After starting the day in the red, the Indian markets moved above the dotted line and continued to hover around in a range bound manner thereafter. At the time of writing, the BSE-Sensex was trading higher by about 73 points or 0.3%. Stocks from the information technology and FMCG spaces are amongst the most preferred today, while those from oil & gas and metals spaces are not in favour. Mid and smallcap stocks were trading positive with their respective indices up by 0.5% each. Stock markets in other parts of Asia ended the day on a weak note with Hong Kong, China and Japan down by about 0.9%, 0.7% and 0.6% respectively.

04:55  Today's investing mantra
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18 Responses to "Does India want this development model?"


Apr 11, 2014

The right development model for India should address the questions like the following:

How can we achieve sustainable and inclusive development of India?
Can one single model be considered appropriate and prove equally successful in all the states/regions, given the proverbial diversity of our nation?
Can we make it a bottom-up approach by democratically engaging the people in the adaptive development process and deliver what they really aspire for?
It should be realized that future of India is urban - This does not imply caring only for metros and big cities, but also providing urban landscape near-uniformly all across states. This alone will create the right economic, social, environmental and political climate for creating equal opportunities for people to find their own paths to prosperity and happiness. Which means, do not let opportunities exist only in urban centres, but remove inequality of opportunities across the urban-rural divide and let rural people pursue their traditional livelihood options while still being able to enjoy urban-like facilities made available very close to where they live.

I have proposed a land and infrastructure reform model called PULSE (Paradigm for Urban Landscaping of States as Eco-regions). Anyone interested may review the complete details at my blog site developmentmodelindia-dot-blogspot-dot-com


Jacob Jose

Jan 22, 2014

If Modi and BJP are pro growth and investment why did they oppose FDI in retail? BJP is an opportunistic party with no clear policy agenda.. Modi of course will make a few Gujarati industrialists richer but what needs to be seen is whether he can regain growth and make sure the benefit reaches all Indians and not just crony capitalists that sing his praises all the time.


Raghuveer Singh Rathore

Jan 21, 2014

Of course, Development Model outlined by Narendra Modi for India will definitely be befitting & beneficial to India as a whole. In fact, Modi is bit hesitant & bit miser playing his cards fully. On the other hand if your expectations are unrealistic, no one can cater them. The Live Example of AAP & its Supremo Kejariwal is hardly hidden by any one.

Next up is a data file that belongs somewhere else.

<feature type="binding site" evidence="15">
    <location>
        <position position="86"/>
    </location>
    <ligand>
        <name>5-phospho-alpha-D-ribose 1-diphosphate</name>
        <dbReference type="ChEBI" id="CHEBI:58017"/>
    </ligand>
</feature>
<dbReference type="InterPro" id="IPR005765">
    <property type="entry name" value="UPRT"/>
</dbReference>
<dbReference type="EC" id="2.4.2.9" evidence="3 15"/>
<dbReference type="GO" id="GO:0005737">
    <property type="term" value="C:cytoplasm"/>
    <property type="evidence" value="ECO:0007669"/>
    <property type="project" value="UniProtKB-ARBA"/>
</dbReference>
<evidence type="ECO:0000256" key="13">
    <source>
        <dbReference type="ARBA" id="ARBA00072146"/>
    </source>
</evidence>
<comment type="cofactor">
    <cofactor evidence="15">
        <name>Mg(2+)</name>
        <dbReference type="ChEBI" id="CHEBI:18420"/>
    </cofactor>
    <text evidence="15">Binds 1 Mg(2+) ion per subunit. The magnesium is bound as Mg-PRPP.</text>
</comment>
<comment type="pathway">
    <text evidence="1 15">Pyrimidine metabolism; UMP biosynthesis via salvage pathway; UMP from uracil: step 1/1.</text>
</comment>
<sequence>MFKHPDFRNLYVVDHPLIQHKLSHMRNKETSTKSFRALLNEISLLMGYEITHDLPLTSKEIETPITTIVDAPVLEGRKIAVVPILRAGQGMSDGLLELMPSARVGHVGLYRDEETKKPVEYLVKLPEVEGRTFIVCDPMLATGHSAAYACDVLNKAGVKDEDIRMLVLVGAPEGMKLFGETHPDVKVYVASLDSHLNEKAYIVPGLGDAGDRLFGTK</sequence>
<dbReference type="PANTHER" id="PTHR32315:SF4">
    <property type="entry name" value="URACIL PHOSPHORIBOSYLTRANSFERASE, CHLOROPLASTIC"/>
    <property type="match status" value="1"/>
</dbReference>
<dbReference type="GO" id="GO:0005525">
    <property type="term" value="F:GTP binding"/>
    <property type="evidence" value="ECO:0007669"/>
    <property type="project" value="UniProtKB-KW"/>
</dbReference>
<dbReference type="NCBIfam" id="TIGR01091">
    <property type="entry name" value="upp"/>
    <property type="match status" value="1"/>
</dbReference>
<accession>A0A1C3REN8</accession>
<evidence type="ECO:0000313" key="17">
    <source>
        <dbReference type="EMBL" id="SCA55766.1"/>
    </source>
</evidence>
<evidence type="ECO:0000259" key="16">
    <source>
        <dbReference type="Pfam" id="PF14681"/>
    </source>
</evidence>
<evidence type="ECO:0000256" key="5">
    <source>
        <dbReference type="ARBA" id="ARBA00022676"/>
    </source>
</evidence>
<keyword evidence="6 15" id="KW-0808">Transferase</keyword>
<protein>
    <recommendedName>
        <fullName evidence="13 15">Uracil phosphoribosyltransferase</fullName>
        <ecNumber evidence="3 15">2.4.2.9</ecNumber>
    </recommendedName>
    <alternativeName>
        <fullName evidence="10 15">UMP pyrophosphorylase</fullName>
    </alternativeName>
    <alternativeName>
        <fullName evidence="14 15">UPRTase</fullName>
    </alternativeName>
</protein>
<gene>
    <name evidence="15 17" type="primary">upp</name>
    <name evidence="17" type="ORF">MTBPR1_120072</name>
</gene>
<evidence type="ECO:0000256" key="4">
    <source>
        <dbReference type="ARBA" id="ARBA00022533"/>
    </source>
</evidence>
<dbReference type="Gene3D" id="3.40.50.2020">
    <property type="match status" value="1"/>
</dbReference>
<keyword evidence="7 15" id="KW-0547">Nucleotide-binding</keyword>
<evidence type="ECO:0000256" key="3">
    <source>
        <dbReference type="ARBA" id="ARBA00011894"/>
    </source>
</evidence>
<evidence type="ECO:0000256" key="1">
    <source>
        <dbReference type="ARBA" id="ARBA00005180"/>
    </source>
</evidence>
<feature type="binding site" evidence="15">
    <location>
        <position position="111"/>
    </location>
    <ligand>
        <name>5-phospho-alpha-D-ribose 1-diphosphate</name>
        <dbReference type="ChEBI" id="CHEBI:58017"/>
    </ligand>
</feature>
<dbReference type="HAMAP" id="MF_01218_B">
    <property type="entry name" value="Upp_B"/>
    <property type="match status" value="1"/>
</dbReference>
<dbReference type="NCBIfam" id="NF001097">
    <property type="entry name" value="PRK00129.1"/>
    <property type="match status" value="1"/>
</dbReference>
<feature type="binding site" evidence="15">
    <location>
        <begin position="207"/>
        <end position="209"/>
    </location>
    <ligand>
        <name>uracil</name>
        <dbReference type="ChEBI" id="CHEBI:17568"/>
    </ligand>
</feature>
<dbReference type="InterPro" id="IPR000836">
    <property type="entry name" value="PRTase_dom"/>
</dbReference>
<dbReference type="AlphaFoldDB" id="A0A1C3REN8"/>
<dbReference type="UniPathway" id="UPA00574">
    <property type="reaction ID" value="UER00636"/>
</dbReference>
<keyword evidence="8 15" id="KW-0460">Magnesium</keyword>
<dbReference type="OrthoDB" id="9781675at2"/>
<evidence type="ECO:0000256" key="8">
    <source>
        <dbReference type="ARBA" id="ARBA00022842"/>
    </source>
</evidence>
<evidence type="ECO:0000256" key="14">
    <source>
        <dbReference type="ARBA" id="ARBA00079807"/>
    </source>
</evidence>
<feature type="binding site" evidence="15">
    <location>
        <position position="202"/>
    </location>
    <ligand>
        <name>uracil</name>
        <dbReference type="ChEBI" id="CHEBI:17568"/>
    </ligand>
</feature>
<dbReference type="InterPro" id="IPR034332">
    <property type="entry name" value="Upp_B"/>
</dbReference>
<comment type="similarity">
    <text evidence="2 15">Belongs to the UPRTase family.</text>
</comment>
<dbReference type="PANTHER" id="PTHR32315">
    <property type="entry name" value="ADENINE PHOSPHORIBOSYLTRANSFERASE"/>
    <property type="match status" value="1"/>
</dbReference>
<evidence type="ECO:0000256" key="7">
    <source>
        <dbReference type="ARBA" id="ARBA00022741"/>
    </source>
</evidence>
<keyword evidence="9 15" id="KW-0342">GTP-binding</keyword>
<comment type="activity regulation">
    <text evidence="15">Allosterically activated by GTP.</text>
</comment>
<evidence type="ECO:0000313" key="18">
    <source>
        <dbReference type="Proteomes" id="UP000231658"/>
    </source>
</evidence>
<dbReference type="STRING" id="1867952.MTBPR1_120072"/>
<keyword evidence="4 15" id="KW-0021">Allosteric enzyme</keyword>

Pro-masses Model cannot be achieved in a day as like the house-hold saying goes by – “Rome was not built in a day”.

Nevertheless, after Modi’s coming into power as PM, the existing scenario will change altogether. Under his expert & tactful governance, necessary measures shall be taken to curb the inflation & boost the GDP growth. Modi’s Development Vision is unambiguous & practical instead of fairy-tales dreams. Indian Economy in Modi’s Regime will get back to the track & public will feel a sigh of relief and could be seen serene instead of dejected. BSE may see new record highs and people like me will definitely get a booster dose of steroids in Equity.


Dhiren S. Shah

Jan 21, 2014

India wants Mr. Modi's development model .



Jan 21, 2014

It is better to teach how to fish rather provide fish. The populist economic measures is only giving fish in the hands of the needy and expect them to look again to the Government once they finish eating. But from where will the fish come from or who will fish the fish? At this juncture we should be looking at developmental economic policies rather than people oriented populist because the later needs fund and from where it will come?


Ravindra Duvvuri

Jan 21, 2014

I mostly agree with Narendra Modi's development model. But some measures for inclusive growth are also very necessary; not by offering free sops galore like the UPA Govt., but by various affirmative actions which help the poor to lift themselves out of poverty, help in making small farm holdings more sustainable and improving agricultural yields, promoting affordable quality education and healthcare and creating more productive jobs and reducing unemployment. The prevailing culture of mediocrity needs to be replaced by a culture of excellence.


ajit potnis

Jan 20, 2014

at least he has some model to talk about unlike congress which is drifting aimlessly


t v r

Jan 20, 2014

it is the right model. unproductive expenditure needs to be minimised


Rasikbhai Gandhi

Jan 20, 2014

Modi has the full backing of entire BJP leadership who walk on the philosophy of Shri Deendayal Upadhyay who broadly narrated Jan Sangh's philosophy through his Ekatm Manavad lecture series. Which happened to be a broad outline for the overall development of India. And Modi will put into practice with the help all modern technology suitable to modern time. Hence no doubt that India will have far better future than dark period under UPA rule.



Jan 20, 2014

Agree with him, absolutely. Though he can not create magic, he can definitely put us back on the path of fast growth. Ability to take quick decisions, nobody's man, not in favor of populist measures, fearlessness etc. is the need of the moment.